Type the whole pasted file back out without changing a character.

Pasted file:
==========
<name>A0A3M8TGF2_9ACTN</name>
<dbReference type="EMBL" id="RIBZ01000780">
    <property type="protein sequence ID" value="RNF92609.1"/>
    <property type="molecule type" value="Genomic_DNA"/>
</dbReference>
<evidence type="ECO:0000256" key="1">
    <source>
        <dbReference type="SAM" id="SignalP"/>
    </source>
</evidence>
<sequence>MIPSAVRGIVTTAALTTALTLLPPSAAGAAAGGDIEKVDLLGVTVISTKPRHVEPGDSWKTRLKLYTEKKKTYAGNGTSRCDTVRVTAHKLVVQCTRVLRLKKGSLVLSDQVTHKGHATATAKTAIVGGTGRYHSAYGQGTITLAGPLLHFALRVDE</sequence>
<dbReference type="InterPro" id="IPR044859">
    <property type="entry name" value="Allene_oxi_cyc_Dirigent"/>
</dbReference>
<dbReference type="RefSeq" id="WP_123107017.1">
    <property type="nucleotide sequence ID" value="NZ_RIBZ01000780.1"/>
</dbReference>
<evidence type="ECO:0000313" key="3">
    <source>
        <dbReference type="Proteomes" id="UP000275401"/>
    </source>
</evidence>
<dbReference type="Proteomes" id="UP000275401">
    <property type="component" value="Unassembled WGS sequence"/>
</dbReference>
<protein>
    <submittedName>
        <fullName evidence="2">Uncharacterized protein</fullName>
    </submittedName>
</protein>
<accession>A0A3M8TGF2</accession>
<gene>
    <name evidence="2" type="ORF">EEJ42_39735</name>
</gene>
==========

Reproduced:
<name>A0A3M8TGF2_9ACTN</name>
<dbReference type="EMBL" id="RIBZ01000780">
    <property type="protein sequence ID" value="RNF92609.1"/>
    <property type="molecule type" value="Genomic_DNA"/>
</dbReference>
<evidence type="ECO:0000256" key="1">
    <source>
        <dbReference type="SAM" id="SignalP"/>
    </source>
</evidence>
<sequence>MIPSAVRGIVTTAALTTALTLLPPSAAGAAAGGDIEKVDLLGVTVISTKPRHVEPGDSWKTRLKLYTEKKKTYAGNGTSRCDTVRVTAHKLVVQCTRVLRLKKGSLVLSDQVTHKGHATATAKTAIVGGTGRYHSAYGQGTITLAGPLLHFALRVDE</sequence>
<dbReference type="InterPro" id="IPR044859">
    <property type="entry name" value="Allene_oxi_cyc_Dirigent"/>
</dbReference>
<dbReference type="RefSeq" id="WP_123107017.1">
    <property type="nucleotide sequence ID" value="NZ_RIBZ01000780.1"/>
</dbReference>
<evidence type="ECO:0000313" key="3">
    <source>
        <dbReference type="Proteomes" id="UP000275401"/>
    </source>
</evidence>
<dbReference type="Proteomes" id="UP000275401">
    <property type="component" value="Unassembled WGS sequence"/>
</dbReference>
<protein>
    <submittedName>
        <fullName evidence="2">Uncharacterized protein</fullName>
    </submittedName>
</protein>
<accession>A0A3M8TGF2</accession>
<gene>
    <name evidence="2" type="ORF">EEJ42_39735</name>
</gene>